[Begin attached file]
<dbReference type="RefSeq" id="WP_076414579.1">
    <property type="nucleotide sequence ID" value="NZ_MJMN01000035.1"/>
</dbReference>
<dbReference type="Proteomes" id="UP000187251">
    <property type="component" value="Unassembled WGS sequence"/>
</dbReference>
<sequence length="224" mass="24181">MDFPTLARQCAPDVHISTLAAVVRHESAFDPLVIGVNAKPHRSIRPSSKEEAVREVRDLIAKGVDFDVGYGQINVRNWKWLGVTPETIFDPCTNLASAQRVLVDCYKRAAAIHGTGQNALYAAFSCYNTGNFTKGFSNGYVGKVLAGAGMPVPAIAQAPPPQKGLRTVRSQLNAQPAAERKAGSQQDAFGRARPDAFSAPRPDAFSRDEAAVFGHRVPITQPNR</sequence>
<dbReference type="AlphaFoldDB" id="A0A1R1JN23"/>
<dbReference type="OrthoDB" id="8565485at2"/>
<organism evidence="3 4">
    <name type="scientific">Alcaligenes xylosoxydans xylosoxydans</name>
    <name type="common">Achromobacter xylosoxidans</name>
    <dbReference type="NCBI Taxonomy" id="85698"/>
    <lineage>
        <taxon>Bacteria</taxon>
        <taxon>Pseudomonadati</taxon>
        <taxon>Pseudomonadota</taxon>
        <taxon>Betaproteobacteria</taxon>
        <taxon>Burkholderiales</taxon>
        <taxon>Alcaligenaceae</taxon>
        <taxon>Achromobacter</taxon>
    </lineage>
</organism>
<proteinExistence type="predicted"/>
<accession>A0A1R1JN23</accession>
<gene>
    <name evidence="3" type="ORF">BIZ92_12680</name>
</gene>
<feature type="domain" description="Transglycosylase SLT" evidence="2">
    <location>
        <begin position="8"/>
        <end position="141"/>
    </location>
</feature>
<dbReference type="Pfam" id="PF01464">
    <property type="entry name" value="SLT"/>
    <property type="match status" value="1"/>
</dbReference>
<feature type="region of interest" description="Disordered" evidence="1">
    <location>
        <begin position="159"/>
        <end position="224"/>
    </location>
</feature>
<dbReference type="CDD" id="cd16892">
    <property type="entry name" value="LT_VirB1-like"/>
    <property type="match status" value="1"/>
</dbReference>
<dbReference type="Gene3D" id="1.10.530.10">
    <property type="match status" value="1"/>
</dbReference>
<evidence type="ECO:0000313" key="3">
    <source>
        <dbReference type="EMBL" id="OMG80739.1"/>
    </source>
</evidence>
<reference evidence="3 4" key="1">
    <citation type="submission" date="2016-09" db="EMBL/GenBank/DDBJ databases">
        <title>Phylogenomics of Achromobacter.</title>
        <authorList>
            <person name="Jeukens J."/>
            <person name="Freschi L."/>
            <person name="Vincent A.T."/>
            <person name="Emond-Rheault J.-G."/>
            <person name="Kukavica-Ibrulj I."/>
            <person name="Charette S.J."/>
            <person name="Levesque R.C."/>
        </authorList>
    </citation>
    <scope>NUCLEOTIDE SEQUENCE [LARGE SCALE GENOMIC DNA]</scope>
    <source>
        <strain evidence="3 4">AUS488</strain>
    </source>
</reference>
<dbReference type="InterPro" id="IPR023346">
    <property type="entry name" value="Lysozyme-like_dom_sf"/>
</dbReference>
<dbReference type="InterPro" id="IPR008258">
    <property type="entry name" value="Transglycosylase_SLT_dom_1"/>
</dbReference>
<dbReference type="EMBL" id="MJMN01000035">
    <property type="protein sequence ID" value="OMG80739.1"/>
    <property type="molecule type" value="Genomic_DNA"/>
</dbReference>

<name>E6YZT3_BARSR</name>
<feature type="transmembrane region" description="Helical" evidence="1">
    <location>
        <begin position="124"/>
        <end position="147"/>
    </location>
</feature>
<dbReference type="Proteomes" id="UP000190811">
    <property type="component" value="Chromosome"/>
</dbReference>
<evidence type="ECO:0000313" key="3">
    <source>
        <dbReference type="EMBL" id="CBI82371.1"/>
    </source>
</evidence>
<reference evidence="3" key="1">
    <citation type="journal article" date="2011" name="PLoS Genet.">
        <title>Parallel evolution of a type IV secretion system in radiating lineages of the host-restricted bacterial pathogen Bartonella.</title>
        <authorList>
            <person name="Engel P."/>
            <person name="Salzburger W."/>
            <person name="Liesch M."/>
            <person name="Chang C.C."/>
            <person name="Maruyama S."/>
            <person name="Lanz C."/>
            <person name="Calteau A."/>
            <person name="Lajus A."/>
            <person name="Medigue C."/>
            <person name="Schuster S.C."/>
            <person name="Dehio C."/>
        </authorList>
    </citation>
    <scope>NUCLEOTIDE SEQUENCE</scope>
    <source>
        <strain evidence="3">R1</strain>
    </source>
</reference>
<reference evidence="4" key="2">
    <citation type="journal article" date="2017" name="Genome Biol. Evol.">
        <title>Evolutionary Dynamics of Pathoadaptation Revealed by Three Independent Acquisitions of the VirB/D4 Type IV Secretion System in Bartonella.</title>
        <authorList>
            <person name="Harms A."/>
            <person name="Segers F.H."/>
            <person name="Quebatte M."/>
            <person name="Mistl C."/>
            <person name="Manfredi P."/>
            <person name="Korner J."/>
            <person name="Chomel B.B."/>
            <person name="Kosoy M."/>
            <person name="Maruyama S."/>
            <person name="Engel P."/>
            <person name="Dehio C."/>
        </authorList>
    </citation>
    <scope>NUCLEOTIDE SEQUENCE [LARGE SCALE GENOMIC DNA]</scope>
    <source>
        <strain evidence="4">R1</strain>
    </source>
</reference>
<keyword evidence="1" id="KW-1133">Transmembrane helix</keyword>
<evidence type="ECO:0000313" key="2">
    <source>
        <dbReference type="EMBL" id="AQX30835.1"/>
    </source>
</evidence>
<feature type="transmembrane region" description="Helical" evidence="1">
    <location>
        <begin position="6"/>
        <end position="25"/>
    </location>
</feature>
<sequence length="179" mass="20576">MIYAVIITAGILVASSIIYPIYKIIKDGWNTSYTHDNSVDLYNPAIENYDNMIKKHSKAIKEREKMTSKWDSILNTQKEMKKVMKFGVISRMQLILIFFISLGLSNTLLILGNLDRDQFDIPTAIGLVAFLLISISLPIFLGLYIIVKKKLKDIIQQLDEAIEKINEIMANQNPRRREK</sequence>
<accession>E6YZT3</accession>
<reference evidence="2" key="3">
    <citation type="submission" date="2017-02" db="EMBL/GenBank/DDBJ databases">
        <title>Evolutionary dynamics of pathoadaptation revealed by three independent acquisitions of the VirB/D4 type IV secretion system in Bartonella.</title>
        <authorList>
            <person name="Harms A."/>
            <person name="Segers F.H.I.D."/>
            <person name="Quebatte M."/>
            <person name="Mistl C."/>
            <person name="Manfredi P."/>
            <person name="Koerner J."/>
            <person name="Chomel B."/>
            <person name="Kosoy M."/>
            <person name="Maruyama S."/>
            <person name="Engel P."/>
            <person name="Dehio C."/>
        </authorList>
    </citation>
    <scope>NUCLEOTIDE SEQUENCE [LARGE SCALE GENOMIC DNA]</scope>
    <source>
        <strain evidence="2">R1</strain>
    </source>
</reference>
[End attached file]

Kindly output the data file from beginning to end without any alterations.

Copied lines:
<dbReference type="RefSeq" id="WP_076414579.1">
    <property type="nucleotide sequence ID" value="NZ_MJMN01000035.1"/>
</dbReference>
<dbReference type="Proteomes" id="UP000187251">
    <property type="component" value="Unassembled WGS sequence"/>
</dbReference>
<sequence length="224" mass="24181">MDFPTLARQCAPDVHISTLAAVVRHESAFDPLVIGVNAKPHRSIRPSSKEEAVREVRDLIAKGVDFDVGYGQINVRNWKWLGVTPETIFDPCTNLASAQRVLVDCYKRAAAIHGTGQNALYAAFSCYNTGNFTKGFSNGYVGKVLAGAGMPVPAIAQAPPPQKGLRTVRSQLNAQPAAERKAGSQQDAFGRARPDAFSAPRPDAFSRDEAAVFGHRVPITQPNR</sequence>
<dbReference type="AlphaFoldDB" id="A0A1R1JN23"/>
<dbReference type="OrthoDB" id="8565485at2"/>
<organism evidence="3 4">
    <name type="scientific">Alcaligenes xylosoxydans xylosoxydans</name>
    <name type="common">Achromobacter xylosoxidans</name>
    <dbReference type="NCBI Taxonomy" id="85698"/>
    <lineage>
        <taxon>Bacteria</taxon>
        <taxon>Pseudomonadati</taxon>
        <taxon>Pseudomonadota</taxon>
        <taxon>Betaproteobacteria</taxon>
        <taxon>Burkholderiales</taxon>
        <taxon>Alcaligenaceae</taxon>
        <taxon>Achromobacter</taxon>
    </lineage>
</organism>
<proteinExistence type="predicted"/>
<accession>A0A1R1JN23</accession>
<gene>
    <name evidence="3" type="ORF">BIZ92_12680</name>
</gene>
<feature type="domain" description="Transglycosylase SLT" evidence="2">
    <location>
        <begin position="8"/>
        <end position="141"/>
    </location>
</feature>
<dbReference type="Pfam" id="PF01464">
    <property type="entry name" value="SLT"/>
    <property type="match status" value="1"/>
</dbReference>
<feature type="region of interest" description="Disordered" evidence="1">
    <location>
        <begin position="159"/>
        <end position="224"/>
    </location>
</feature>
<dbReference type="CDD" id="cd16892">
    <property type="entry name" value="LT_VirB1-like"/>
    <property type="match status" value="1"/>
</dbReference>
<dbReference type="Gene3D" id="1.10.530.10">
    <property type="match status" value="1"/>
</dbReference>
<evidence type="ECO:0000313" key="3">
    <source>
        <dbReference type="EMBL" id="OMG80739.1"/>
    </source>
</evidence>
<reference evidence="3 4" key="1">
    <citation type="submission" date="2016-09" db="EMBL/GenBank/DDBJ databases">
        <title>Phylogenomics of Achromobacter.</title>
        <authorList>
            <person name="Jeukens J."/>
            <person name="Freschi L."/>
            <person name="Vincent A.T."/>
            <person name="Emond-Rheault J.-G."/>
            <person name="Kukavica-Ibrulj I."/>
            <person name="Charette S.J."/>
            <person name="Levesque R.C."/>
        </authorList>
    </citation>
    <scope>NUCLEOTIDE SEQUENCE [LARGE SCALE GENOMIC DNA]</scope>
    <source>
        <strain evidence="3 4">AUS488</strain>
    </source>
</reference>
<dbReference type="InterPro" id="IPR023346">
    <property type="entry name" value="Lysozyme-like_dom_sf"/>
</dbReference>
<dbReference type="InterPro" id="IPR008258">
    <property type="entry name" value="Transglycosylase_SLT_dom_1"/>
</dbReference>
<dbReference type="EMBL" id="MJMN01000035">
    <property type="protein sequence ID" value="OMG80739.1"/>
    <property type="molecule type" value="Genomic_DNA"/>
</dbReference>

<name>E6YZT3_BARSR</name>
<feature type="transmembrane region" description="Helical" evidence="1">
    <location>
        <begin position="124"/>
        <end position="147"/>
    </location>
</feature>
<dbReference type="Proteomes" id="UP000190811">
    <property type="component" value="Chromosome"/>
</dbReference>
<evidence type="ECO:0000313" key="3">
    <source>
        <dbReference type="EMBL" id="CBI82371.1"/>
    </source>
</evidence>
<reference evidence="3" key="1">
    <citation type="journal article" date="2011" name="PLoS Genet.">
        <title>Parallel evolution of a type IV secretion system in radiating lineages of the host-restricted bacterial pathogen Bartonella.</title>
        <authorList>
            <person name="Engel P."/>
            <person name="Salzburger W."/>
            <person name="Liesch M."/>
            <person name="Chang C.C."/>
            <person name="Maruyama S."/>
            <person name="Lanz C."/>
            <person name="Calteau A."/>
            <person name="Lajus A."/>
            <person name="Medigue C."/>
            <person name="Schuster S.C."/>
            <person name="Dehio C."/>
        </authorList>
    </citation>
    <scope>NUCLEOTIDE SEQUENCE</scope>
    <source>
        <strain evidence="3">R1</strain>
    </source>
</reference>
<reference evidence="4" key="2">
    <citation type="journal article" date="2017" name="Genome Biol. Evol.">
        <title>Evolutionary Dynamics of Pathoadaptation Revealed by Three Independent Acquisitions of the VirB/D4 Type IV Secretion System in Bartonella.</title>
        <authorList>
            <person name="Harms A."/>
            <person name="Segers F.H."/>
            <person name="Quebatte M."/>
            <person name="Mistl C."/>
            <person name="Manfredi P."/>
            <person name="Korner J."/>
            <person name="Chomel B.B."/>
            <person name="Kosoy M."/>
            <person name="Maruyama S."/>
            <person name="Engel P."/>
            <person name="Dehio C."/>
        </authorList>
    </citation>
    <scope>NUCLEOTIDE SEQUENCE [LARGE SCALE GENOMIC DNA]</scope>
    <source>
        <strain evidence="4">R1</strain>
    </source>
</reference>
<keyword evidence="1" id="KW-1133">Transmembrane helix</keyword>
<evidence type="ECO:0000313" key="2">
    <source>
        <dbReference type="EMBL" id="AQX30835.1"/>
    </source>
</evidence>
<feature type="transmembrane region" description="Helical" evidence="1">
    <location>
        <begin position="6"/>
        <end position="25"/>
    </location>
</feature>
<sequence length="179" mass="20576">MIYAVIITAGILVASSIIYPIYKIIKDGWNTSYTHDNSVDLYNPAIENYDNMIKKHSKAIKEREKMTSKWDSILNTQKEMKKVMKFGVISRMQLILIFFISLGLSNTLLILGNLDRDQFDIPTAIGLVAFLLISISLPIFLGLYIIVKKKLKDIIQQLDEAIEKINEIMANQNPRRREK</sequence>
<accession>E6YZT3</accession>
<reference evidence="2" key="3">
    <citation type="submission" date="2017-02" db="EMBL/GenBank/DDBJ databases">
        <title>Evolutionary dynamics of pathoadaptation revealed by three independent acquisitions of the VirB/D4 type IV secretion system in Bartonella.</title>
        <authorList>
            <person name="Harms A."/>
            <person name="Segers F.H.I.D."/>
            <person name="Quebatte M."/>
            <person name="Mistl C."/>
            <person name="Manfredi P."/>
            <person name="Koerner J."/>
            <person name="Chomel B."/>
            <person name="Kosoy M."/>
            <person name="Maruyama S."/>
            <person name="Engel P."/>
            <person name="Dehio C."/>
        </authorList>
    </citation>
    <scope>NUCLEOTIDE SEQUENCE [LARGE SCALE GENOMIC DNA]</scope>
    <source>
        <strain evidence="2">R1</strain>
    </source>
</reference>